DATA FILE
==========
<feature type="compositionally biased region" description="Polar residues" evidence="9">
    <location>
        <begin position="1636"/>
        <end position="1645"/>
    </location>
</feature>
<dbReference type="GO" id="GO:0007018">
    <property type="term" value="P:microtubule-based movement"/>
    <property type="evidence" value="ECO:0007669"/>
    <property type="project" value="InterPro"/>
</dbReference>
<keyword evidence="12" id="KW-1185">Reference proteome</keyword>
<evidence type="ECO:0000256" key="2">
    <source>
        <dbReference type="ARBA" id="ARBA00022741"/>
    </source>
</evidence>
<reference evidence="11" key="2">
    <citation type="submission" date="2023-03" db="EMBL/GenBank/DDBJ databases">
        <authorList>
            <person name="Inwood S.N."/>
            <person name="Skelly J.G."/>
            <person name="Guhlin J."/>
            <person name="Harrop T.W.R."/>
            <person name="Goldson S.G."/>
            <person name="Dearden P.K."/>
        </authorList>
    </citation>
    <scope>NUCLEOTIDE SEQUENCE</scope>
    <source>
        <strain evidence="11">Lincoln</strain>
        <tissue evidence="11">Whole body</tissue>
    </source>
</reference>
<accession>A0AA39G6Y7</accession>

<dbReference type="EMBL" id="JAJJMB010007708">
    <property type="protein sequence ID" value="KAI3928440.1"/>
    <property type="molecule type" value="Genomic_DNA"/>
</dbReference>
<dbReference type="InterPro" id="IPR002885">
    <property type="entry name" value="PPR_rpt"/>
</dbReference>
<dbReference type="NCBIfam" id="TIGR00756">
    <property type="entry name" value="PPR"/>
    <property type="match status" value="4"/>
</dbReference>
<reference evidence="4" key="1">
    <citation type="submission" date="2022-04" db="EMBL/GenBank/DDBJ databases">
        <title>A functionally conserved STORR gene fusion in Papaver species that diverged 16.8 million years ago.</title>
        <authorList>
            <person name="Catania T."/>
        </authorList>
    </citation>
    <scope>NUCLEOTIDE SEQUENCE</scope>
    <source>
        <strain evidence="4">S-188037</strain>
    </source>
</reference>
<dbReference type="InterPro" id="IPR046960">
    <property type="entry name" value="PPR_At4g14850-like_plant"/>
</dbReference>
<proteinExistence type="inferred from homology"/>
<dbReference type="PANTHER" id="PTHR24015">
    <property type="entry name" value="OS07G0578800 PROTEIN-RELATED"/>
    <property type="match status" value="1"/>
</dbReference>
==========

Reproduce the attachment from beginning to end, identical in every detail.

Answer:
<feature type="compositionally biased region" description="Polar residues" evidence="9">
    <location>
        <begin position="1636"/>
        <end position="1645"/>
    </location>
</feature>
<dbReference type="GO" id="GO:0007018">
    <property type="term" value="P:microtubule-based movement"/>
    <property type="evidence" value="ECO:0007669"/>
    <property type="project" value="InterPro"/>
</dbReference>
<keyword evidence="12" id="KW-1185">Reference proteome</keyword>
<evidence type="ECO:0000256" key="2">
    <source>
        <dbReference type="ARBA" id="ARBA00022741"/>
    </source>
</evidence>
<reference evidence="11" key="2">
    <citation type="submission" date="2023-03" db="EMBL/GenBank/DDBJ databases">
        <authorList>
            <person name="Inwood S.N."/>
            <person name="Skelly J.G."/>
            <person name="Guhlin J."/>
            <person name="Harrop T.W.R."/>
            <person name="Goldson S.G."/>
            <person name="Dearden P.K."/>
        </authorList>
    </citation>
    <scope>NUCLEOTIDE SEQUENCE</scope>
    <source>
        <strain evidence="11">Lincoln</strain>
        <tissue evidence="11">Whole body</tissue>
    </source>
</reference>
<accession>A0AA39G6Y7</accession>

<dbReference type="EMBL" id="JAJJMB010007708">
    <property type="protein sequence ID" value="KAI3928440.1"/>
    <property type="molecule type" value="Genomic_DNA"/>
</dbReference>
<dbReference type="InterPro" id="IPR002885">
    <property type="entry name" value="PPR_rpt"/>
</dbReference>
<dbReference type="NCBIfam" id="TIGR00756">
    <property type="entry name" value="PPR"/>
    <property type="match status" value="4"/>
</dbReference>
<reference evidence="4" key="1">
    <citation type="submission" date="2022-04" db="EMBL/GenBank/DDBJ databases">
        <title>A functionally conserved STORR gene fusion in Papaver species that diverged 16.8 million years ago.</title>
        <authorList>
            <person name="Catania T."/>
        </authorList>
    </citation>
    <scope>NUCLEOTIDE SEQUENCE</scope>
    <source>
        <strain evidence="4">S-188037</strain>
    </source>
</reference>
<dbReference type="InterPro" id="IPR046960">
    <property type="entry name" value="PPR_At4g14850-like_plant"/>
</dbReference>
<proteinExistence type="inferred from homology"/>
<dbReference type="PANTHER" id="PTHR24015">
    <property type="entry name" value="OS07G0578800 PROTEIN-RELATED"/>
    <property type="match status" value="1"/>
</dbReference>